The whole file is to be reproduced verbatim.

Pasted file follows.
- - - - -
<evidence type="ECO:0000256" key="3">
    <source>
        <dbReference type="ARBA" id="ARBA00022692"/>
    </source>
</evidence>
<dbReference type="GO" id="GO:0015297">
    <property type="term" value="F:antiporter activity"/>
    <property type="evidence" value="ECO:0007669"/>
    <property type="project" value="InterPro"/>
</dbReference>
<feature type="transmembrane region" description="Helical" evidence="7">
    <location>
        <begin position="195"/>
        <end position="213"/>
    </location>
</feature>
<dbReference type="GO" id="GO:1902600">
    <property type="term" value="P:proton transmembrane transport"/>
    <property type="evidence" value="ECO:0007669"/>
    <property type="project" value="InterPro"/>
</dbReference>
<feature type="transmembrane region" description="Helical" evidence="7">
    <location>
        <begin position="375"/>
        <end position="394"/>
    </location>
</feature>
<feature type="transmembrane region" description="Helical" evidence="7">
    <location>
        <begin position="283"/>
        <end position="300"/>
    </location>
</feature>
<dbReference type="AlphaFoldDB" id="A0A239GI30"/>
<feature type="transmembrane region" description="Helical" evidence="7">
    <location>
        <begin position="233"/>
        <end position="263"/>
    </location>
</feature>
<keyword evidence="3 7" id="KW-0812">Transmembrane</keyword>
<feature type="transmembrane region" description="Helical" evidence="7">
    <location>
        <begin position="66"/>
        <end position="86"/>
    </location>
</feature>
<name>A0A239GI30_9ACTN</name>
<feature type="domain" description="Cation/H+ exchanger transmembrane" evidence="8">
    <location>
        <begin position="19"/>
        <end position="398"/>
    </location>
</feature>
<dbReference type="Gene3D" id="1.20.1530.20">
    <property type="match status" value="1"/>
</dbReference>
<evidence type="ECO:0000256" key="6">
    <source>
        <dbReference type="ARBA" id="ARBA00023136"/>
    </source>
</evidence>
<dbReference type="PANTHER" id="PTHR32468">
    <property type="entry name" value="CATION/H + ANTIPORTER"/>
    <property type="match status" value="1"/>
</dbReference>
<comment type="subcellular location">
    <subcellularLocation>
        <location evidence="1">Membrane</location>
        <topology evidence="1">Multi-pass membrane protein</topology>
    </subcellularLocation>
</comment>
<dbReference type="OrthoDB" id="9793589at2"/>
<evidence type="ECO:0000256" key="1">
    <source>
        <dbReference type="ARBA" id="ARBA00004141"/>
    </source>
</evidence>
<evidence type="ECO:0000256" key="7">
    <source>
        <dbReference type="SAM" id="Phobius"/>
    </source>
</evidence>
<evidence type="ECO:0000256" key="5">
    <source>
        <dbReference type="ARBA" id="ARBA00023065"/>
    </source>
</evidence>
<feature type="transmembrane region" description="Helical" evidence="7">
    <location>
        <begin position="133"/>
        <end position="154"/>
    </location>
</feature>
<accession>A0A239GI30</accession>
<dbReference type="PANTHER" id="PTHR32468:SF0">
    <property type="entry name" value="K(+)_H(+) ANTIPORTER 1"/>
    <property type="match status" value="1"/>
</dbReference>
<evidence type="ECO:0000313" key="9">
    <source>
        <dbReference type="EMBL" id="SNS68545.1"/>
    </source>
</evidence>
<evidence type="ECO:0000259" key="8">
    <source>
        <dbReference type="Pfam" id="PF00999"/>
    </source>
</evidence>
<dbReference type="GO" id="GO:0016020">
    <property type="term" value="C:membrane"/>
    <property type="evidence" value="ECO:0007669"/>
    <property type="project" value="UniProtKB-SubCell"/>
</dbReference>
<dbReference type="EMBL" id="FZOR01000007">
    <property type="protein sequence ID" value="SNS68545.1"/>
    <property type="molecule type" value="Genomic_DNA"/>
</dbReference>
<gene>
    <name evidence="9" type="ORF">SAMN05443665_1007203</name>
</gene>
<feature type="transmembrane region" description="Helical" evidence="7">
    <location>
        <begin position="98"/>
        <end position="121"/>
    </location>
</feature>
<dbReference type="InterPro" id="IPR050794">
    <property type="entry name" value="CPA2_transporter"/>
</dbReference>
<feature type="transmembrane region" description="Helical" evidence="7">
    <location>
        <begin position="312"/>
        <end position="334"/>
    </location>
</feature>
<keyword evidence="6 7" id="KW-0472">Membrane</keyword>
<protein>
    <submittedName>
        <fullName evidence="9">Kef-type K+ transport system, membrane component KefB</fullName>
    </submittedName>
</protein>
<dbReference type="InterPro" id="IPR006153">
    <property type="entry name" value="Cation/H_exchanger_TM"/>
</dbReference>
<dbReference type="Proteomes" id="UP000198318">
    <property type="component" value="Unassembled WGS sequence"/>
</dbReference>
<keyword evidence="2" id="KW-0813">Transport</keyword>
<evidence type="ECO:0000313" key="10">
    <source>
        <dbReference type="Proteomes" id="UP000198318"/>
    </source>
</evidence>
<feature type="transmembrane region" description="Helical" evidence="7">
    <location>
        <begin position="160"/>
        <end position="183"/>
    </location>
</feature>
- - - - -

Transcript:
<evidence type="ECO:0000256" key="3">
    <source>
        <dbReference type="ARBA" id="ARBA00022692"/>
    </source>
</evidence>
<dbReference type="GO" id="GO:0015297">
    <property type="term" value="F:antiporter activity"/>
    <property type="evidence" value="ECO:0007669"/>
    <property type="project" value="InterPro"/>
</dbReference>
<feature type="transmembrane region" description="Helical" evidence="7">
    <location>
        <begin position="195"/>
        <end position="213"/>
    </location>
</feature>
<dbReference type="GO" id="GO:1902600">
    <property type="term" value="P:proton transmembrane transport"/>
    <property type="evidence" value="ECO:0007669"/>
    <property type="project" value="InterPro"/>
</dbReference>
<feature type="transmembrane region" description="Helical" evidence="7">
    <location>
        <begin position="375"/>
        <end position="394"/>
    </location>
</feature>
<feature type="transmembrane region" description="Helical" evidence="7">
    <location>
        <begin position="283"/>
        <end position="300"/>
    </location>
</feature>
<dbReference type="AlphaFoldDB" id="A0A239GI30"/>
<feature type="transmembrane region" description="Helical" evidence="7">
    <location>
        <begin position="233"/>
        <end position="263"/>
    </location>
</feature>
<keyword evidence="3 7" id="KW-0812">Transmembrane</keyword>
<feature type="transmembrane region" description="Helical" evidence="7">
    <location>
        <begin position="66"/>
        <end position="86"/>
    </location>
</feature>
<name>A0A239GI30_9ACTN</name>
<feature type="domain" description="Cation/H+ exchanger transmembrane" evidence="8">
    <location>
        <begin position="19"/>
        <end position="398"/>
    </location>
</feature>
<dbReference type="Gene3D" id="1.20.1530.20">
    <property type="match status" value="1"/>
</dbReference>
<evidence type="ECO:0000256" key="6">
    <source>
        <dbReference type="ARBA" id="ARBA00023136"/>
    </source>
</evidence>
<dbReference type="PANTHER" id="PTHR32468">
    <property type="entry name" value="CATION/H + ANTIPORTER"/>
    <property type="match status" value="1"/>
</dbReference>
<comment type="subcellular location">
    <subcellularLocation>
        <location evidence="1">Membrane</location>
        <topology evidence="1">Multi-pass membrane protein</topology>
    </subcellularLocation>
</comment>
<dbReference type="OrthoDB" id="9793589at2"/>
<evidence type="ECO:0000256" key="1">
    <source>
        <dbReference type="ARBA" id="ARBA00004141"/>
    </source>
</evidence>
<evidence type="ECO:0000256" key="7">
    <source>
        <dbReference type="SAM" id="Phobius"/>
    </source>
</evidence>
<evidence type="ECO:0000256" key="5">
    <source>
        <dbReference type="ARBA" id="ARBA00023065"/>
    </source>
</evidence>
<feature type="transmembrane region" description="Helical" evidence="7">
    <location>
        <begin position="133"/>
        <end position="154"/>
    </location>
</feature>
<accession>A0A239GI30</accession>
<dbReference type="PANTHER" id="PTHR32468:SF0">
    <property type="entry name" value="K(+)_H(+) ANTIPORTER 1"/>
    <property type="match status" value="1"/>
</dbReference>
<evidence type="ECO:0000313" key="9">
    <source>
        <dbReference type="EMBL" id="SNS68545.1"/>
    </source>
</evidence>
<evidence type="ECO:0000259" key="8">
    <source>
        <dbReference type="Pfam" id="PF00999"/>
    </source>
</evidence>
<dbReference type="GO" id="GO:0016020">
    <property type="term" value="C:membrane"/>
    <property type="evidence" value="ECO:0007669"/>
    <property type="project" value="UniProtKB-SubCell"/>
</dbReference>
<dbReference type="EMBL" id="FZOR01000007">
    <property type="protein sequence ID" value="SNS68545.1"/>
    <property type="molecule type" value="Genomic_DNA"/>
</dbReference>
<gene>
    <name evidence="9" type="ORF">SAMN05443665_1007203</name>
</gene>
<feature type="transmembrane region" description="Helical" evidence="7">
    <location>
        <begin position="98"/>
        <end position="121"/>
    </location>
</feature>
<dbReference type="InterPro" id="IPR050794">
    <property type="entry name" value="CPA2_transporter"/>
</dbReference>
<feature type="transmembrane region" description="Helical" evidence="7">
    <location>
        <begin position="312"/>
        <end position="334"/>
    </location>
</feature>
<keyword evidence="6 7" id="KW-0472">Membrane</keyword>
<protein>
    <submittedName>
        <fullName evidence="9">Kef-type K+ transport system, membrane component KefB</fullName>
    </submittedName>
</protein>
<dbReference type="InterPro" id="IPR006153">
    <property type="entry name" value="Cation/H_exchanger_TM"/>
</dbReference>
<dbReference type="Proteomes" id="UP000198318">
    <property type="component" value="Unassembled WGS sequence"/>
</dbReference>
<keyword evidence="2" id="KW-0813">Transport</keyword>
<evidence type="ECO:0000313" key="10">
    <source>
        <dbReference type="Proteomes" id="UP000198318"/>
    </source>
</evidence>
<feature type="transmembrane region" description="Helical" evidence="7">
    <location>
        <begin position="160"/>
        <end position="183"/>
    </location>
</feature>